Laura Moore’s son William was born with quadriplegic cerebral palsy, epilepsy and visual impairment. His condition means he can’t sit or stand without support, is unable to walk, can’t talk and has very little control over his body. He requires constant care, as he can’t eat, drink, use the toilet or take his medication without help.
He’s now 10, and Moore has spent the years since his birth navigating the challenges of raising a son with special needs while trying to earn a living. After initially launching a successful baking business, Moore realized that is was the marketing side she enjoyed more than the cake-making, so she trained in social media marketing.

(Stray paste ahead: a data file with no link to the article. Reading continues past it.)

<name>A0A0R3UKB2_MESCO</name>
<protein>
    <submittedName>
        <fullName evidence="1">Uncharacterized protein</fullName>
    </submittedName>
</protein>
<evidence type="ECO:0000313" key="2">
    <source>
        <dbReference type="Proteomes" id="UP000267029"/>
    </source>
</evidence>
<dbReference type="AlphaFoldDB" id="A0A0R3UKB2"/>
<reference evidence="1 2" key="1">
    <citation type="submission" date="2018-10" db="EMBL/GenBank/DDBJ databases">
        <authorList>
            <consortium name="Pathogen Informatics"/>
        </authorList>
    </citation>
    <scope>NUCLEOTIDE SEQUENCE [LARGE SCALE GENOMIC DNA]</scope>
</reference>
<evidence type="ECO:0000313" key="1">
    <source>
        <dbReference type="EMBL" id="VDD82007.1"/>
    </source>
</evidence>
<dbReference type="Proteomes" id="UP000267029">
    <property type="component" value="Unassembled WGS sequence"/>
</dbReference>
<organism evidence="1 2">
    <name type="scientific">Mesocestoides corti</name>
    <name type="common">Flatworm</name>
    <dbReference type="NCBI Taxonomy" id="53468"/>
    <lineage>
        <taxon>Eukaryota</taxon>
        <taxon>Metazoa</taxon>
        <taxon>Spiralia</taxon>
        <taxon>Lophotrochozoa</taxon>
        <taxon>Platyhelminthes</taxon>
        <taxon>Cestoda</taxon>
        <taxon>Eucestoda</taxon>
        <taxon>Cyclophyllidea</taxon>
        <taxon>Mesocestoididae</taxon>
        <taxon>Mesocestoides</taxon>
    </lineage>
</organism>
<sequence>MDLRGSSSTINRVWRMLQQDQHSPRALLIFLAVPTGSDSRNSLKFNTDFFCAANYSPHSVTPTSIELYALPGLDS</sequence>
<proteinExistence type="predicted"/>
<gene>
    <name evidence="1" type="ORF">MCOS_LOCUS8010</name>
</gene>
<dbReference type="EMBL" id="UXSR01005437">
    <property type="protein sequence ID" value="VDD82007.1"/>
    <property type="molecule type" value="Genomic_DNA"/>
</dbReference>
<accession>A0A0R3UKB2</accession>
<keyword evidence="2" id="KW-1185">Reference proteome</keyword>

She’s managed to create a successful business, helping freelancers and small business owners with their Facebook ads and other online marketing needs. But her work and home-life operate quite differently to that of freelance parents raising children without special needs.
“In terms of work, it’s difficult to manage his 24/7 care and run a business on a platform that is open 24/7—social media never sleeps,” she says. “Of course, all parents struggle to juggle work and raising a child but with a child like William it’s a little like having a baby while trying to work—only
he sleeps less than a baby.”
This is one of the reasons the employment rate for carers is 67%, although over half of those who are not working say that they want to do so. “Most parents I know with disabled children have been unable to return to work because of the lack of child care” says Moore.